From Wall Street to the West Coast, from blue-collar billionaires to blue-blood fortunes, from the Google guys to hedge-fund honchos, "All the Money in the World "gives us the lowdown on today richest Americans. Veteran journalists Peter W. Bernstein and Annalyn Swan delve into who made and lost the most money in the past twenty-five years, the fields and industries that have produced the greatest wealth, the biggest risk takers, the most competitive players, the most wasteful family feuds, the trophy wives, the most conspicuous consumers, the biggest art collectors, and the most and least generous philanthropists.
Incorporating exclusive, never-before-published data from "Forbes" magazine, "All the Money in the World "is a vastly entertaining, behind-the-scenes look at today's Big Rich.
About the Author
Amy D. Bernstein and Peter W. Bernstein work as editors and writers in New York City. Peter is a former top editor at "U.S. News & World Report" and "Fortune" magazines, and he edits the "Ernst & Young Tax Guide." Amy recently contributed to the bestselling "Secrets of the Code."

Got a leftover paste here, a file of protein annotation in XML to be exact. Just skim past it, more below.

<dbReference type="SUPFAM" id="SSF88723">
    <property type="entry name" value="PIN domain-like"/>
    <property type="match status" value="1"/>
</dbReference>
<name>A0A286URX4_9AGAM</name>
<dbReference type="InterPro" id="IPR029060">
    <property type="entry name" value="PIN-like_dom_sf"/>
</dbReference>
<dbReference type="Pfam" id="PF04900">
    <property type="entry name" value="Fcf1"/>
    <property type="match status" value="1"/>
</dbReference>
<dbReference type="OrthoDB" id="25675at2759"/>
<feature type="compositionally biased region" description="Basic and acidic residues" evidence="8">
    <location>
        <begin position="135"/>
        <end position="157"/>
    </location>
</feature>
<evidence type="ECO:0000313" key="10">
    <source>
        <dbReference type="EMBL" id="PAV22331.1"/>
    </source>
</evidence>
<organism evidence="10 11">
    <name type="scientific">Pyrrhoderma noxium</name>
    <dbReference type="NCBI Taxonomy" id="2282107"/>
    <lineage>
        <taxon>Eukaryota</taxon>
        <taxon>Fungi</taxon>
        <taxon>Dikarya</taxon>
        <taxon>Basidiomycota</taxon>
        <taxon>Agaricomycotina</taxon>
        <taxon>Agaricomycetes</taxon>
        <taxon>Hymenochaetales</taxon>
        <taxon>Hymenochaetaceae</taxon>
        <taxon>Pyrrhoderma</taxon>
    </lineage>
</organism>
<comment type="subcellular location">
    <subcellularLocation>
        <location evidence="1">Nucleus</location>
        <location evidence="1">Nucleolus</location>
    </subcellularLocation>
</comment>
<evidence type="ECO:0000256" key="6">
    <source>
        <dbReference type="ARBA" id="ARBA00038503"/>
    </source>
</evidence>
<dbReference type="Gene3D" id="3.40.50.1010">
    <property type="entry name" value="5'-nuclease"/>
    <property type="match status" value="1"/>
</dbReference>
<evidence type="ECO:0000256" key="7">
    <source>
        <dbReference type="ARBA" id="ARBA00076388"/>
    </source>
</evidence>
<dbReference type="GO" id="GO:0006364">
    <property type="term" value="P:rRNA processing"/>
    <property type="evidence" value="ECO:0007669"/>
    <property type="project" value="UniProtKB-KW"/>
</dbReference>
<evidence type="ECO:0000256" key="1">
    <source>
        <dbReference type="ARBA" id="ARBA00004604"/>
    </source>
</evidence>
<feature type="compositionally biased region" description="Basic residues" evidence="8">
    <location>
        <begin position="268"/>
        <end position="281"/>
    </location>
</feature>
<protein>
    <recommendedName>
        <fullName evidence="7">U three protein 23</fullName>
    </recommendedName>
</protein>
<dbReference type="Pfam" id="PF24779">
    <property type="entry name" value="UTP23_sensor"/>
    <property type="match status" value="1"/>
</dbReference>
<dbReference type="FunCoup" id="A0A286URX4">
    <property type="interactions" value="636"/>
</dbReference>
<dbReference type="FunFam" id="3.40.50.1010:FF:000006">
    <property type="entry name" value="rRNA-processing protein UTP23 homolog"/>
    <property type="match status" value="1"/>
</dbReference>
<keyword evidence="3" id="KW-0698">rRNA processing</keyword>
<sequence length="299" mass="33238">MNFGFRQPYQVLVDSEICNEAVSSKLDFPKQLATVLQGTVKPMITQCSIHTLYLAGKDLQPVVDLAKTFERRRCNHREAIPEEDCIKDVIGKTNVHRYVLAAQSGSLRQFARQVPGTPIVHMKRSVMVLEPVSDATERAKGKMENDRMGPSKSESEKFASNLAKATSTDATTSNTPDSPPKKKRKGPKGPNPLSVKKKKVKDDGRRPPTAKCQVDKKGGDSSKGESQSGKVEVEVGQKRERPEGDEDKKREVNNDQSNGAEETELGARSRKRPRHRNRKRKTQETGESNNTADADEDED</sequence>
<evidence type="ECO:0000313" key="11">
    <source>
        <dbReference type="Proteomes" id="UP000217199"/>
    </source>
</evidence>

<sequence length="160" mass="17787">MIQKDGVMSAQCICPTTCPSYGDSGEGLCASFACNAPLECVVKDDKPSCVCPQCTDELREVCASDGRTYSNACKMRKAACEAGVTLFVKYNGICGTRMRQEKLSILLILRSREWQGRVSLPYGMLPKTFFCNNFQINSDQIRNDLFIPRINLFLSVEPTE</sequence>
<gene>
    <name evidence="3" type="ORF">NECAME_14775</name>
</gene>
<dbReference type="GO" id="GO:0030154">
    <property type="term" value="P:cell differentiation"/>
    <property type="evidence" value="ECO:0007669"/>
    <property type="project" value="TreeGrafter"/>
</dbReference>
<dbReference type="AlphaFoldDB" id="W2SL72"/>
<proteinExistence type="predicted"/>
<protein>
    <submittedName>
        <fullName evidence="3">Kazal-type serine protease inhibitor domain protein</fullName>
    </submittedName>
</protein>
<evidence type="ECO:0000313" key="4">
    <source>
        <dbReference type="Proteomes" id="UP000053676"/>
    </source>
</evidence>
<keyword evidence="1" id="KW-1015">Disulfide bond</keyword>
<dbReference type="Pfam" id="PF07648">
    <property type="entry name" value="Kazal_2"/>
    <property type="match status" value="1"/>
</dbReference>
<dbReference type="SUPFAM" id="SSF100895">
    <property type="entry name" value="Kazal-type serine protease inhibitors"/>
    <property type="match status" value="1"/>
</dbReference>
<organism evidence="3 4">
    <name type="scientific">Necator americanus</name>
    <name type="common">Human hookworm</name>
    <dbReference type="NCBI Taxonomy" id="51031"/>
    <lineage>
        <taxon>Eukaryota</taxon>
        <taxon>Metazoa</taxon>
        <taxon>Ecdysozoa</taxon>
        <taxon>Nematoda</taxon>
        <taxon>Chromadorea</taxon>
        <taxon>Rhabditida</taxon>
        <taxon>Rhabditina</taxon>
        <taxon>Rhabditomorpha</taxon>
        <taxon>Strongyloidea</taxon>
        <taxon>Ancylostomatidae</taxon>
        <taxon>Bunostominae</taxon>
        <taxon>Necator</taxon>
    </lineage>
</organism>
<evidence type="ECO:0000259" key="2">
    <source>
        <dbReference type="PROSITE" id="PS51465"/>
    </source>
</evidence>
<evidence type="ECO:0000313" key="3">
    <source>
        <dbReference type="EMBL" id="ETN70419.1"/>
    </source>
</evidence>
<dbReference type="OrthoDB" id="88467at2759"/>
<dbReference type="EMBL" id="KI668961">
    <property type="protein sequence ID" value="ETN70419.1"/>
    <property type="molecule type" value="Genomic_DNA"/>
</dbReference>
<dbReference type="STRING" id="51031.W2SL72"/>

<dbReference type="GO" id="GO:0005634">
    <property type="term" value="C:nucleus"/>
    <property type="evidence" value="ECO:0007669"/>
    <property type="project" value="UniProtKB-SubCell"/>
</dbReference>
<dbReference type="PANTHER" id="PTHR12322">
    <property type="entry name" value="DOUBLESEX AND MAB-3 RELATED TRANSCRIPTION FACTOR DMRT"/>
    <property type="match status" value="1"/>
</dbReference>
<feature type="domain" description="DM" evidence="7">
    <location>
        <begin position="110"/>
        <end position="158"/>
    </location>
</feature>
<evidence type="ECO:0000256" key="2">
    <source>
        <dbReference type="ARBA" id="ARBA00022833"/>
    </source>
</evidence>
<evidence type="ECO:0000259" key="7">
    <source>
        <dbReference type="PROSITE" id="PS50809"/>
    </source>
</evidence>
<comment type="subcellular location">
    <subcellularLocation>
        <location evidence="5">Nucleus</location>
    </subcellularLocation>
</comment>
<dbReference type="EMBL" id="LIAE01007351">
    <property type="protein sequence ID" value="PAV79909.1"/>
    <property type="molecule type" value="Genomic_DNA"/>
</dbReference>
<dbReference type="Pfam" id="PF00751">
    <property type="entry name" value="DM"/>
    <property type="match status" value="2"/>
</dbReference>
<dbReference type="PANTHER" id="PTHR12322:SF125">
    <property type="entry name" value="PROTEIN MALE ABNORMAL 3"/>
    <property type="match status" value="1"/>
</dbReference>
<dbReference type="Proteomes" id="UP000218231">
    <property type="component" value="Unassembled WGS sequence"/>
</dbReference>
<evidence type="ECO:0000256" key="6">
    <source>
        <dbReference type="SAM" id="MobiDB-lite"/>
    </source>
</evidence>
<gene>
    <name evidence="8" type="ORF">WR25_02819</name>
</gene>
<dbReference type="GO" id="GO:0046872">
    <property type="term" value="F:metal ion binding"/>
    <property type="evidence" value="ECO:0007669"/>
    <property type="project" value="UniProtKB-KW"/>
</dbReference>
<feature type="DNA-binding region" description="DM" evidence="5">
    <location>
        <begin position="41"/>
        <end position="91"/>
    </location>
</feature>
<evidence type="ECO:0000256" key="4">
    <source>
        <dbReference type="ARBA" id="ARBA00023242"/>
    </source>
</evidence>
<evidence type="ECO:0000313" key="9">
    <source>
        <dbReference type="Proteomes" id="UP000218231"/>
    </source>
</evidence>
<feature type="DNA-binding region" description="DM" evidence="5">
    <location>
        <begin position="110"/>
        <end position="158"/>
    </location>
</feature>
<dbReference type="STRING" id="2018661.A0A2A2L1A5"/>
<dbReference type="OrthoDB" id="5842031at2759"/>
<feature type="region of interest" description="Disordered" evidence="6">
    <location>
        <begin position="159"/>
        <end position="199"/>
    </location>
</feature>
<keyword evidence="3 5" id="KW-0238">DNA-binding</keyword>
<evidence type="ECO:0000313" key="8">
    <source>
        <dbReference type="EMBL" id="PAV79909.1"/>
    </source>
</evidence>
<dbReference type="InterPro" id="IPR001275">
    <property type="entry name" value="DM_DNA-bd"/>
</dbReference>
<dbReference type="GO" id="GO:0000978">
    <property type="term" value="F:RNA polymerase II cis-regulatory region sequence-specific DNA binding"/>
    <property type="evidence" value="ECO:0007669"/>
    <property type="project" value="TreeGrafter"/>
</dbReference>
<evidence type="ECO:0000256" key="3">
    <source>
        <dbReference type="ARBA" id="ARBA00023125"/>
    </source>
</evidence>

Mark Stevens is the art critic for "New York" magazine. He has also been the art critic for "The New Republic" and "Newsweek "and has written for such publications as" Vanity Fair," the "New York Times," and "The New Yorker," He lives in New York City.
Annalyn Swan has been a writer at "Time" and an award-winning music critic and senior arts editor at "Newsweek," She has written for "The New Republic, The Atlantic Monthly, "and "New York "magazine. She lives in New York City.
"From the Hardcover edition."
“Full of rags-to-riches stories and colorful anecdotes that make it . . . compulsively readable.”
—The New York Times
“Cogent, fluid, encyclopedic in its detail, this book touches on almost every aspect of getting and spending [money].”
—International Herald Tribune
“A well written and edited compilation of facts and anecdotes. . . . Gilt inevitably produces guilt.”
“All the Money in the World is not just scholarly; it's also highly readable and provocative.”